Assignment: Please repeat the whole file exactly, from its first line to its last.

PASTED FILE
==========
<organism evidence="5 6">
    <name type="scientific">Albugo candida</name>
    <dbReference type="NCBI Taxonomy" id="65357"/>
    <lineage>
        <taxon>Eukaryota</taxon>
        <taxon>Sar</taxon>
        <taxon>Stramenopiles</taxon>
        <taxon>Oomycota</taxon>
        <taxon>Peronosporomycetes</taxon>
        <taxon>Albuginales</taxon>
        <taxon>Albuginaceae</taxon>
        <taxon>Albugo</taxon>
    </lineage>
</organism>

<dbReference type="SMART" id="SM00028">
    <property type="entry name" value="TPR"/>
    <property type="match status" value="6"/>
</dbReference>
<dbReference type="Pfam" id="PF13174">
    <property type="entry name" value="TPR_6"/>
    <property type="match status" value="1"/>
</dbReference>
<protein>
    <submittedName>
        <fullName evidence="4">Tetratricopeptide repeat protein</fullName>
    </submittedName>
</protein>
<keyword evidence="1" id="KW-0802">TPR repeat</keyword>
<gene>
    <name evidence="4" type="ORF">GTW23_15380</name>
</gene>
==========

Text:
<organism evidence="5 6">
    <name type="scientific">Albugo candida</name>
    <dbReference type="NCBI Taxonomy" id="65357"/>
    <lineage>
        <taxon>Eukaryota</taxon>
        <taxon>Sar</taxon>
        <taxon>Stramenopiles</taxon>
        <taxon>Oomycota</taxon>
        <taxon>Peronosporomycetes</taxon>
        <taxon>Albuginales</taxon>
        <taxon>Albuginaceae</taxon>
        <taxon>Albugo</taxon>
    </lineage>
</organism>

<dbReference type="SMART" id="SM00028">
    <property type="entry name" value="TPR"/>
    <property type="match status" value="6"/>
</dbReference>
<dbReference type="Pfam" id="PF13174">
    <property type="entry name" value="TPR_6"/>
    <property type="match status" value="1"/>
</dbReference>
<protein>
    <submittedName>
        <fullName evidence="4">Tetratricopeptide repeat protein</fullName>
    </submittedName>
</protein>
<keyword evidence="1" id="KW-0802">TPR repeat</keyword>
<gene>
    <name evidence="4" type="ORF">GTW23_15380</name>
</gene>